But I, and most of you, are fortunate. We have jobs that allow us to have health insurance and sick leave. If this pandemic doesn't teach us that universal health insurance is needed in the United States, I don't know what will. Individuals who do not have health insurance are being faced with significant medical bills when they contract the virus and perhaps ultimately become ill with pneumonia and respiratory compromise and must be hospitalized. Not only does that individual and family suffer, but we all do when the virus spreads more widely because that individual must continue to work at a minimum wage job, as she has no health insurance, no paid sick leave, and thus no access to early testing or practical ability to self-quarantine without losing her job. We all suffer because our president disbanded the unit of the National Security Council that was established to coordinate a government-wide response to epidemics and left leaderless the Homeland Security Advisor position that was intended to manage complex transnational threats.
      • Monaco L.
      Pandemic disease is a threat to national security.
      We all suffer when the government's response to providing early testing for COVID-19 is too little and too late, leading to the move from containment to mitigation.
      • Rabin R.C.
      • Skeikh K.
      • Thomas K.
      As coronavirus numbers rise, C.D.C. testing comes under fire.
      Currently, while testing is more widely available, it is still difficult to prescribe or find a site where testing can be done. Specific and strong steps from the White House have been suggested and would help with mitigation, but we all are now involved on a local level, as well.
      • Kristof N.
      12 Steps to tackle the coronavirus.
      As a groups of colleagues from adolescent medicine discussed these current events in clinic this week, we agreed that we were assuming that we would become infected. Not that we might get infected, but that we would. My biggest fear is not that I myself will have a severe infection, even though I am past the age of 60 and thus categorized as having a higher risk of complications. My fear is that when I get infected and before I become symptomatic, I will transmit the virus to friends, family, colleagues, and—importantly—to other patients, many of whom are immunocompromised or have multiple comorbidities. So, I am socially distancing myself to the extent possible, and washing my hands and using alcohol gel multiple times a day. Sometimes it's almost comical, as we struggle to find out what is appropriate in this new age. I sing in a choral group, and we had a rehearsal early this week, but rather than sitting close to one another in the church where we rehearse, we were spread out—three to a pew in every other row of pews. The rehearsal was videoed so that the singers who chose not to come to practice were able to view a private YouTube channel and sing along at home (I marvel at what technology can do). Somehow, the rehearsal worked, and we were able to sing together the choruses from Mendelssohn's wonderful oratorio, Elijah.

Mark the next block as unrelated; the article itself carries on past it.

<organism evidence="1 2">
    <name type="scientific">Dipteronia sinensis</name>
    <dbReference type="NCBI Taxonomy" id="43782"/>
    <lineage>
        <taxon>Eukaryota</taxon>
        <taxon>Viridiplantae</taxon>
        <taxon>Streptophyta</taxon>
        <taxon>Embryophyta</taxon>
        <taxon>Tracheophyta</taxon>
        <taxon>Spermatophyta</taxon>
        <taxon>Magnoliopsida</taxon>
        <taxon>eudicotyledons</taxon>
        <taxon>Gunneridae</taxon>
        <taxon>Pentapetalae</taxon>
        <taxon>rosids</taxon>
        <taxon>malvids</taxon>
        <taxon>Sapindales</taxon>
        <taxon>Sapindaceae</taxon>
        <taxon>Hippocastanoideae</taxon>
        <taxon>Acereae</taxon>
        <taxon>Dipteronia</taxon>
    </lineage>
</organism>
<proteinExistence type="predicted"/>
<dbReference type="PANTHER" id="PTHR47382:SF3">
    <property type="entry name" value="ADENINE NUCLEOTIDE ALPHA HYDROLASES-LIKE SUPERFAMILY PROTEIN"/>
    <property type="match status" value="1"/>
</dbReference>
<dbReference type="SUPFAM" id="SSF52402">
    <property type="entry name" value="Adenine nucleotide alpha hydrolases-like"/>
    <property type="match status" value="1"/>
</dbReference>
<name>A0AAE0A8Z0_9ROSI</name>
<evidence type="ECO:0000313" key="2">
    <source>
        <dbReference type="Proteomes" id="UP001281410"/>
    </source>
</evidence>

What about PAG in the time of a pandemic? My patients are mostly still coming to appointments, although the “no-show” rates to clinic have been higher than usual. Patients are being called and offered video telehealth visits if they have symptoms. There have been changes to inpatient visitor allowances, and limitations on who can accompany outpatients. Physicians are being encouraged to provide telehealth visits. In the end, we will continue to do what we have been doing: provide care to girls and adolescent young women with urgent gynecologic problems, as we always have.
      And so, that brings me to this issue of JPAG, and as usual, I am delighted to tell you of some of the content. My Stanford adolescent medicine colleague Neville Golden has written an excellent review on bones and birth control.
      • Golden N.H.
      Bones and birth control in adolescent girls.
      For me, the biggest take-away message from this thorough and well-written review is that low-dose combined oral contraceptives (COCs), those with <30 μg ethinyl estradiol, are insufficient to support peak bone mass acquisition during adolescence. This is a message that I have observed is sometimes lost on the community of general pediatricians and obstetrician-gynecologists; we PAG clinicians can provide that educational message. Low-dose COCs can be too low for adolescents. With regard to bones and depot medroxyprogesterone acetate for contraception, the review notes that both the Society for Adolescent Health (SAHM) and ACOG recommend that the risks and benefits of “the shot” for contraception be discussed with adolescents. As for long-acting reversible contraceptives (LARC), these methods do not appear to affect peak bone mass acquisition or fracture risk, and remain the first-line contraceptive choice for teens.